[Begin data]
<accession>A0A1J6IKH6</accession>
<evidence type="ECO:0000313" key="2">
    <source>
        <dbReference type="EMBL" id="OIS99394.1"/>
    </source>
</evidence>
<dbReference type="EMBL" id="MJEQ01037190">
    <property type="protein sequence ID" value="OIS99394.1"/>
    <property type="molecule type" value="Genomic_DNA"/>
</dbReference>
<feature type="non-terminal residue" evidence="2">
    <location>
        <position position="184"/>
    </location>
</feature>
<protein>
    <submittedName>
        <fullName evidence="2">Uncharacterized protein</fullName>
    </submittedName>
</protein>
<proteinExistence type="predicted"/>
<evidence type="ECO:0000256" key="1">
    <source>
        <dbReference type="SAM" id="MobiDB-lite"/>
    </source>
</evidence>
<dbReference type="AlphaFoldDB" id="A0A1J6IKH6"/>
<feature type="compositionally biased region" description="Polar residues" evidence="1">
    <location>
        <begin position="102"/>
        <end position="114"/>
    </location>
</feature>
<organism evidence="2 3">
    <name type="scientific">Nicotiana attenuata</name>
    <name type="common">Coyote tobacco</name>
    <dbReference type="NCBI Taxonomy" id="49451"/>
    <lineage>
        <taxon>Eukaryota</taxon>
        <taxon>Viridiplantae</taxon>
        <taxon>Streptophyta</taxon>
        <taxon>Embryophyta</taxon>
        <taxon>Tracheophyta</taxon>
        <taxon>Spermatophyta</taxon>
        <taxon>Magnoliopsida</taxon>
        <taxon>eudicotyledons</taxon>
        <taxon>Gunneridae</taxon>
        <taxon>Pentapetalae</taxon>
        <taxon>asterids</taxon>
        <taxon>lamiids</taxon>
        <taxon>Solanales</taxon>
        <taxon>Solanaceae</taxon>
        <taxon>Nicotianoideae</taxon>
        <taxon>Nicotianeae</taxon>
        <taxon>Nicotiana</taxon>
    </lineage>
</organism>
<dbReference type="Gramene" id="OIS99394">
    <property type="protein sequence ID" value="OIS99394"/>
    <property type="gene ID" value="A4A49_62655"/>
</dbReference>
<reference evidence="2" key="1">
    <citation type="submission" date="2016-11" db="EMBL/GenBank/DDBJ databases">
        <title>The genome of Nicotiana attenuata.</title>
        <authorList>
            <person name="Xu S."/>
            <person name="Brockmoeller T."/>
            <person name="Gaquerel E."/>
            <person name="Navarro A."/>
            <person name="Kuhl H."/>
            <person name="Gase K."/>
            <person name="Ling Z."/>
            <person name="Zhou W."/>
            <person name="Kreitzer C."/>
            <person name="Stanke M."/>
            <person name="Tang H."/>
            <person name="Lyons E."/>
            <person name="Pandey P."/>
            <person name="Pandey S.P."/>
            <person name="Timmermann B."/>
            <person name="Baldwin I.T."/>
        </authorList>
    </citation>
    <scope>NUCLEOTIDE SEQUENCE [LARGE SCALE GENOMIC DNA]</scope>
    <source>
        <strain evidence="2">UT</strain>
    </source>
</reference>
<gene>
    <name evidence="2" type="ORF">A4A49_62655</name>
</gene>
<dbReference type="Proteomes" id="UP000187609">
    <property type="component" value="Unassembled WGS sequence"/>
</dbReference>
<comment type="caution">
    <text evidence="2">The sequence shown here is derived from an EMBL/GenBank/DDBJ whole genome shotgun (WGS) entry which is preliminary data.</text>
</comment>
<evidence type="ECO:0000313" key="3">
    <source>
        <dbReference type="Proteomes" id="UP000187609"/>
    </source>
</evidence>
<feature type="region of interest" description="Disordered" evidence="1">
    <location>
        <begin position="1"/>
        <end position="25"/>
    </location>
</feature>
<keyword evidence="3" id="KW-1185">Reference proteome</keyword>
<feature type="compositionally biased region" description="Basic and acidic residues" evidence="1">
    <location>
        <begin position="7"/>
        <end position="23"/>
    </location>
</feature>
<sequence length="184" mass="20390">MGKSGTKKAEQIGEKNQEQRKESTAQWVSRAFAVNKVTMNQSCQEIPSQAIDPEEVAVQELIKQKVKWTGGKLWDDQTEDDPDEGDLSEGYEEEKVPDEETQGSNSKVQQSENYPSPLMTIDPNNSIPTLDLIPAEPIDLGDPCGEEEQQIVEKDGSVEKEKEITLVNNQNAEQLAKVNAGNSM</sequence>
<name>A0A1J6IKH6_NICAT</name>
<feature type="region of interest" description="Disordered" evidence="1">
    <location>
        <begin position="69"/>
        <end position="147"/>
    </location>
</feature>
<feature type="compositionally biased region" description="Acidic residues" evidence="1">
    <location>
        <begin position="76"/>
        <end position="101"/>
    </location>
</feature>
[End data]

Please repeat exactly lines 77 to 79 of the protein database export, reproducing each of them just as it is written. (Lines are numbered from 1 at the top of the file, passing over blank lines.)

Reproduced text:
            <person name="Lyons E."/>
            <person name="Pandey P."/>
            <person name="Pandey S.P."/>